The Israeli army carried out a series of deadly strikes from the north to the south of the Gaza Strip on Friday, while increasing its pressure on Rafah, where its soldiers are operating in the center of the city against Palestinian fighters of the Hamas movement.

In the early hours of the day, witnesses reported Israeli strikes near Rafah, in the far south of the Gaza Strip, the new epicenter of the war that has pitted Israel against Hamas for almost eight months, as well as in Nusseirat, in the center of the narrow strip of land.

The army said its “commandos operating in the center of Rafah” had discovered Hamas “rocket launchers”, “tunnels” and “weapons”, and “destroyed an arms warehouse in the area”. .

It also announced the death of two soldiers in Gaza, bringing to 292 the toll of its soldiers killed since the entry of Israeli troops into the Palestinian territory at the end of October.

In the center of the coastal strip, nighttime strikes on two separate sites left 11 dead, according to medical sources in Deir al-Balah and in the Nousseirat camp.

The army claimed for its part to have “eliminated several terrorists who were operating near” its troops in this area.

Despite the wave of international indignation raised by the bombing on Sunday of a camp for displaced people in Rafah, which left dozens dead, the army continued its ground offensive in this overpopulated city, launched on May 7 with the objective declared to eliminate the last battalions of Hamas.

In a remote interview with French channel LCI, Israeli Prime Minister Benjamin Netanyahu described accusations that Israel is deliberately targeting or starving civilians in Gaza as “anti-Semitic slander.”

He also said that the number of civilian casualties relative to Palestinian combatant casualties represented “the lowest rate we have seen in an urban war.”

– Humanitarian crisis –
The ground deployment in Rafah allowed Israel to take control of the “Philadelphia Corridor”, a 14 kilometer buffer zone bordering the Egyptian border in the south of the Gaza Strip.

“The Philadelphia corridor served as an oxygen pipe for Hamas, through which it regularly transported weapons to the Gaza Strip,” Israeli army spokesman Daniel Hagari said.

But the Egypt of President Abdel Fattah al-Sissi, who claimed to have destroyed numerous Hamas tunnels when he came to power a decade ago, denied the existence of such tunnels under the border, accusing Israel of seeking to justify its offensive in Rafah.

Cairo and Israel also blame each other for blocking the delivery of humanitarian aid through the Rafah border post, the only crossing point between the Palestinian territory and Egypt, closed since the Israeli army took over. took control of the Palestinian side in early May.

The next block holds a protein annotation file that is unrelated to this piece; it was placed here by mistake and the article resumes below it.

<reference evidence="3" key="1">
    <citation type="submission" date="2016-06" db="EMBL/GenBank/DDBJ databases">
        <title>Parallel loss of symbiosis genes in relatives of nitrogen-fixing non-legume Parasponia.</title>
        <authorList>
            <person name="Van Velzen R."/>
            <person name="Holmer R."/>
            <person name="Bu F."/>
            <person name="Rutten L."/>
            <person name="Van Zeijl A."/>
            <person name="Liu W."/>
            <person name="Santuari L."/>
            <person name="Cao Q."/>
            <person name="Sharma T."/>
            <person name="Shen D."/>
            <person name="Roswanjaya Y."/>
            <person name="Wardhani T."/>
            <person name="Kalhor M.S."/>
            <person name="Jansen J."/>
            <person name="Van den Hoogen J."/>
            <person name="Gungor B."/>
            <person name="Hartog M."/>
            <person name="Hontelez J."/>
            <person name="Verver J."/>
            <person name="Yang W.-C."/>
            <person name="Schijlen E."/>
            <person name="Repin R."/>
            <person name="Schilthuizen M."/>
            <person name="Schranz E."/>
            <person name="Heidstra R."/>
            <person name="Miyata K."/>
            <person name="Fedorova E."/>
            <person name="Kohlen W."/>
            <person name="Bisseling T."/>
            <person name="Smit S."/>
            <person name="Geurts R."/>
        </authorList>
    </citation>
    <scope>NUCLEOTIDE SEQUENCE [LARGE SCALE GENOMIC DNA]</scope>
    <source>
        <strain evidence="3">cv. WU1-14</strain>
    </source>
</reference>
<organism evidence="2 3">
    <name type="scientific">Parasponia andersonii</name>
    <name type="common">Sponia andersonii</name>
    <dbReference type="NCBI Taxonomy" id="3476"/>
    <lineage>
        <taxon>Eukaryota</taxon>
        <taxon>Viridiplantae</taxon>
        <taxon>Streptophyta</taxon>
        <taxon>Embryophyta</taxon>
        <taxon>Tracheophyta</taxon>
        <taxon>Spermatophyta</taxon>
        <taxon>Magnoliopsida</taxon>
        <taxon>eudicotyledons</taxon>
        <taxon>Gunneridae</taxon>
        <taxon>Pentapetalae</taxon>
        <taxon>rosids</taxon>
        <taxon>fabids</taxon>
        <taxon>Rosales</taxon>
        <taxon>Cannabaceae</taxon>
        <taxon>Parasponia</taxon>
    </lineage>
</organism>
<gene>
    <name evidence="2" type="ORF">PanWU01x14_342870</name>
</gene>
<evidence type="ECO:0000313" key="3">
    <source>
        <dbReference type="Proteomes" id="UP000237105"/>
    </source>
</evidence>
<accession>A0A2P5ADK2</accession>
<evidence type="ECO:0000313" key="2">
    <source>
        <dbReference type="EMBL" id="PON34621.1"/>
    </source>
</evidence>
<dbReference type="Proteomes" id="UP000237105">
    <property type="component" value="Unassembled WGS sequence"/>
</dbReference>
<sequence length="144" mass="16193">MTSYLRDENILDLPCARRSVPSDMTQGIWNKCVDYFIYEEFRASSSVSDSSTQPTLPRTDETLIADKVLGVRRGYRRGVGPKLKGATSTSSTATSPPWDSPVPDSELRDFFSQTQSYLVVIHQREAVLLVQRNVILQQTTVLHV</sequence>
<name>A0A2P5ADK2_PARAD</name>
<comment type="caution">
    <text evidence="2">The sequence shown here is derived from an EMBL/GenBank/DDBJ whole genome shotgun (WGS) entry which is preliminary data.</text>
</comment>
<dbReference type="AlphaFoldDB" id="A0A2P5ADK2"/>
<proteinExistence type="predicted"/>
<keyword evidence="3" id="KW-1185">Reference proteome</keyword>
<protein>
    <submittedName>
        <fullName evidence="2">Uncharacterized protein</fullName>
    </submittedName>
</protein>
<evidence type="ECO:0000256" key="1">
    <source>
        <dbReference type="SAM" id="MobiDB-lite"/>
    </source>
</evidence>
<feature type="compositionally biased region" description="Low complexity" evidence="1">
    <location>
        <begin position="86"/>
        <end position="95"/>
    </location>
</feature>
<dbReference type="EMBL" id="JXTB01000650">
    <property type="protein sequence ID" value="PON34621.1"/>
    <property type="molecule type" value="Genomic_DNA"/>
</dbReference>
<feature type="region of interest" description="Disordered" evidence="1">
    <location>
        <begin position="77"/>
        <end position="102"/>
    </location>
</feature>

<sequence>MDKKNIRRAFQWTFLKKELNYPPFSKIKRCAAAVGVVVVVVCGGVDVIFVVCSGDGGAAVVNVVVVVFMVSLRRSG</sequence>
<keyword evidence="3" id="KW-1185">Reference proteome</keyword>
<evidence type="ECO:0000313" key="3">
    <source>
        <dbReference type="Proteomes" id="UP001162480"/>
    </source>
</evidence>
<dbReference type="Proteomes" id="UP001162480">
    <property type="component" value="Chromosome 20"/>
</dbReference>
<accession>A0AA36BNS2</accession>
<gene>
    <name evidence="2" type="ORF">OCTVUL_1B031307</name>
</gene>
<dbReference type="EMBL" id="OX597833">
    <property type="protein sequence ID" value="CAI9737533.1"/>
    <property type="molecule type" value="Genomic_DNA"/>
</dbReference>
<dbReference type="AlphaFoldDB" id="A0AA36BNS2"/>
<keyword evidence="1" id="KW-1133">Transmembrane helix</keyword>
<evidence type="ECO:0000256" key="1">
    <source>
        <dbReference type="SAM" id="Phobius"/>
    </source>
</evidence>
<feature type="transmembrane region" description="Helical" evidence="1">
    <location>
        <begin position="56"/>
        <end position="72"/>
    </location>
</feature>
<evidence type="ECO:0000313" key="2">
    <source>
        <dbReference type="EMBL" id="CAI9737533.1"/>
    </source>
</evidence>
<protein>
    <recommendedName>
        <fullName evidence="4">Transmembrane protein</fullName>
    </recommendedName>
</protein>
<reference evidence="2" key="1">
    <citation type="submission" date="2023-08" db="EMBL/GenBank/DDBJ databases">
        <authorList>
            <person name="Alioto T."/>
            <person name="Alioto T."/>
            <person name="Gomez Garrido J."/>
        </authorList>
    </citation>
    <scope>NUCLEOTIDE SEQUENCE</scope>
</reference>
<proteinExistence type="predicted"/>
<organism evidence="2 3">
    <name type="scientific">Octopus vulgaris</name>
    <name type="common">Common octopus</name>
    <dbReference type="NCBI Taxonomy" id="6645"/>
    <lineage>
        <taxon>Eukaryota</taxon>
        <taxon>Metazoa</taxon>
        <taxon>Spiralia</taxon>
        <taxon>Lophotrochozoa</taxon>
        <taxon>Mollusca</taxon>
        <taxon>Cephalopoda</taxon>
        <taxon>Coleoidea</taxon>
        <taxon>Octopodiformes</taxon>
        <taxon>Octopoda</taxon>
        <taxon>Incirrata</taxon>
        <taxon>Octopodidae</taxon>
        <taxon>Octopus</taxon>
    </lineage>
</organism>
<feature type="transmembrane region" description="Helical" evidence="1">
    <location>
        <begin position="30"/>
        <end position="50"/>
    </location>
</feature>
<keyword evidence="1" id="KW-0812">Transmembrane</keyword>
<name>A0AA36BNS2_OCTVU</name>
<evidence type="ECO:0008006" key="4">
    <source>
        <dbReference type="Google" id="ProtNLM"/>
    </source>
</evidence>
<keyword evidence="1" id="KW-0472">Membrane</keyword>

According to the Axios website, the United States is planning a meeting next week in Cairo with American, Egyptian and Israeli officials to discuss the reopening of the Rafah crossing and a plan to secure the border between Egypt and the south. from the Gaza Strip.

The Rafah crossing point is crucial for the entry of humanitarian aid, which the population of the Gaza Strip desperately needs.

The UN regularly warns of the risk of famine in the besieged Palestinian territory, where aid is trickling in, particularly via the Israeli Erez crossing.

“It has been 24 days since the Israeli occupation took control of the Rafah crossing point and closed the Kerem Shalom crossing, which worsened the humanitarian crisis by preventing 22,000 wounded and sick people from leaving Gaza for treatment, and in preventing aid from entering,” the Gaza government media office lamented on Friday.

– “Not negotiable” –
At a time when the war has no respite, the center-right Israeli party of Benny Gantz, a member of Mr. Netanyahu's war cabinet after having faced him in numerous elections, tabled a bill on Thursday aimed at dissolving Parliament and organizing early elections.

Such a scenario would be “a capitulation to international pressure and a fatal blow to efforts to free our hostages,” responded Likud, the right-wing party of Benjamin Netanyahu.

The war was triggered by an unprecedented Hamas attack in Israel on October 7, which resulted in the deaths of more than 1,189 people, mostly civilians, according to a count carried out by AFP based on the latest official data available. Of the 252 people taken as hostages during the attack, 121 are still being held in Gaza, of whom 37 have died, according to the army.

In retaliation, Israel vowed to wipe out the movement, which it considers a terrorist organization, just like the United States and the European Union. Its all-out offensive has so far left 36,224 dead in the Gaza Strip, mainly civilians, according to the Hamas administration's Ministry of Health.

While indirect negotiations for a ceasefire are at a standstill, Hamas political leader Ismail Haniyeh said Friday that “the resistance” had “informed the mediators once again that its demands are not negotiable “.

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